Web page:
viernes, 23 de septiembre de 2011

Haunted Walks Under the Big Silver Moon.

The time I resided in London museums became home.
Every single time I felt sad or melancholic inevitably tended to overpass the golden doors of an art building. Recognizing me was easy those days: a tall, pale girl with floating black hair wandering through the galleries as a spectre.

Since I was a child, I never felt really comfortable with other people.
I am not a total misanthrope (well, no too much), it´s just I rarely feel myself in the crowd. In this sense, nature made me following some uncanny mold which disables my emotional reaction to daily events and social feedback but magnify my feelings about painting, sculpture and any kind of artistic manifestation. So, as I said, I spent great quantities of my time in the UK exploring these hidden chambers full of treasures. At that time my favourite shelters were Victoria and Albert Museum and the Wallace Collection. It´s hard to explain the peaceful feel when I contemplated the inexhaustible succession of marbles, Venice cristals and pre-Raphaelite allegories.

However, everything has an ending and I had to come back to Spain for finishing my degree.
My homeland is very popular in honour of its landscapes with magic woods and cliffs and the magnificent ancient cities but - oh, alas! - we don´t have a single remakable museum.
As long as I remain here I had to look for new sources of contemplative pleasure.
It is told that wit is the father of genius, so after a reasonable time scanning different possibilities, I declined to look for more galleries and started thinking about classic buildings. This was the best I could do. One cannot ignore the huge variety of historical places around and these old fashioned haunted mannors will be always my best friends.
Walking under the charming shadow of an isolated victorian house or inside the corridors of a ballroom is one big pleasure. The best thing: absolutely free.
If you were asked for, what place would you choose as your favourite shelter?

jueves, 15 de septiembre de 2011

Last Summer Days in the House of Despair

There are few things to do these days.
Summer is almost over and evenings are becoming shorter, chilly and windy. Human beings (poor little things) must leave their delightful walks under the sunshine and going back indoors. One can easily presage the winter coming.
When September arrives I do not feel Spanish anymore, the rest of the country will have one more month of shinning existence but in this small northern corner the warm season is gone. My homeland is a vission composed by wild landscapes, merciless wind, stone cities and deadly coasts dreamt by a Pre-raphaelite painter or some ancient storyteller, and we - the inhabitants - behave as sleepers.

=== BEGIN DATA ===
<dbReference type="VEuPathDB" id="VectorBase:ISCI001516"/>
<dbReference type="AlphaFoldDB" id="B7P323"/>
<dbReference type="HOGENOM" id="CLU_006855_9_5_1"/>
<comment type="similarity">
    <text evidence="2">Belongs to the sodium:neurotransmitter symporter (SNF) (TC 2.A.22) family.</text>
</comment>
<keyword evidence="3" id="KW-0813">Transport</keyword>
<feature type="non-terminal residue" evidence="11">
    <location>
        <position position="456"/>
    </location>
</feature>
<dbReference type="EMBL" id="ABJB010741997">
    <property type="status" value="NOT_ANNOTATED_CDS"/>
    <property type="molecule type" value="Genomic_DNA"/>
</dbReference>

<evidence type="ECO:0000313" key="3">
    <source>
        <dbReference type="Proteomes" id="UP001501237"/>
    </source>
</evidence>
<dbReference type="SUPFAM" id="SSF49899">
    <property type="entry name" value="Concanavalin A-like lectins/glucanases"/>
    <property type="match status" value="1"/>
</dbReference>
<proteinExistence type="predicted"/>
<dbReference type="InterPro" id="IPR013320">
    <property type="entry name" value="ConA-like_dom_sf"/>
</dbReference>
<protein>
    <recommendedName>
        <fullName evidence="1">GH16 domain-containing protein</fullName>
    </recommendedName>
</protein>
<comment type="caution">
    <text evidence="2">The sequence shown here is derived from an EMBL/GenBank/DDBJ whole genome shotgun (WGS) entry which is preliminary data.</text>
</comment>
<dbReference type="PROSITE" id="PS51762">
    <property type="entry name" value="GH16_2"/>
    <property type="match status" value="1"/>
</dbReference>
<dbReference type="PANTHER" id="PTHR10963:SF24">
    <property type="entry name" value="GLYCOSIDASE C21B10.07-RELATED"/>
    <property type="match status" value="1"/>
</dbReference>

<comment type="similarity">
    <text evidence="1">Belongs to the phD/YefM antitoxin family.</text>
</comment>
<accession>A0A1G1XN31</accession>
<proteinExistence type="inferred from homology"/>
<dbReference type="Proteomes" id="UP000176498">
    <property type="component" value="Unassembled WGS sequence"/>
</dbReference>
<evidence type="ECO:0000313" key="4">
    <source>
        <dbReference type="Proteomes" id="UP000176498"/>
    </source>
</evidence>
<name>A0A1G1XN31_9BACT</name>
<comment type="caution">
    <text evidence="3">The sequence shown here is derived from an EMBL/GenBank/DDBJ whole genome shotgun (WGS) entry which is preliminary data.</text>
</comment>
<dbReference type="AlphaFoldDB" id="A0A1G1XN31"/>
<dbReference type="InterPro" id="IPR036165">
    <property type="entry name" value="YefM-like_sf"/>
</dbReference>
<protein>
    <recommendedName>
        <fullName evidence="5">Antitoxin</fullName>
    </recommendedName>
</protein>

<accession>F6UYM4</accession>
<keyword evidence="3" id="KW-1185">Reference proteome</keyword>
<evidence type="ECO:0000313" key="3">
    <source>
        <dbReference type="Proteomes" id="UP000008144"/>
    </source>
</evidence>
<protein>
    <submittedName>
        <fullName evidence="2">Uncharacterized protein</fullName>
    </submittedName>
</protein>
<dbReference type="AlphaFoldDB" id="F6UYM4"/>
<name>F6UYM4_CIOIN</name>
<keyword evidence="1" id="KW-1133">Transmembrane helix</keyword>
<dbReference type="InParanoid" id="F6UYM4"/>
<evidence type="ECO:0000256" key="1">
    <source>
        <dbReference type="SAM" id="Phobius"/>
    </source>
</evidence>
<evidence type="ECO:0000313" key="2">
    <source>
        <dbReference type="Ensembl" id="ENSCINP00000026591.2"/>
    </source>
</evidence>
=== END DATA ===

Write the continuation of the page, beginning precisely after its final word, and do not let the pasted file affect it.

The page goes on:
Mornings are not usually different.
Three days ago I woke up just for finding an insidious grey daylight slipping through the curtains. Then, a sudden thunder sounded somewhere and rain began falling. With so little options and the majority of my books miles away on my apartment (I am spending the last holidays at my parent´s) I decided to sanctify this unexpected captivity to good films.
The winner was The Call of Cthulhu, a 2005´s production.

For being honest I did not expect too much from it. Normally, Lovecraft´s adaptations are poorly based on texts and too much focused on special effects. However, this one was the opposite. The project, distributed by the HP Lovecraft Historical Society, recreates the misterious universe in a terrific movie. The Call of Cthulhu was recorded by using many of the most popular techniques from the 20´s. As a consequence, the final product it´s a exquisite silent film with a strong artistic design. It is the best adaptation I´ve watched the last month by far.
So if you find yourself imprisoned by a storm at home as I did, don´t waver to give it a chance.

domingo, 11 de septiembre de 2011


Postmodernist critics would probably say that the web is a non-space.
I´m not gong so far, but it certainly possesses some kind of untouchable charm. This quality may come from its evident lack of physical support, or maybe just the opened possibility of hidding real identity. Whatever it is, I find particularly agreeable the idea of Omnipresence.

Everyone can fly from one place to another learning, reading, sharing or simply moved by the pleasure of anonymity.

As a single humanoid form based on carbon I also enjoy these little stupid pleasures. Unlike day by day, regeneration is always possible here and if one has the particular tendence to be reborn through the natural reformulation of ideas, then the cyberspace is the perfect drug.
What I am trying to say with all this meaningless tongue-twister is that, after a prudent time of meditation, I am able to start a new period in a new place.
Maybe this.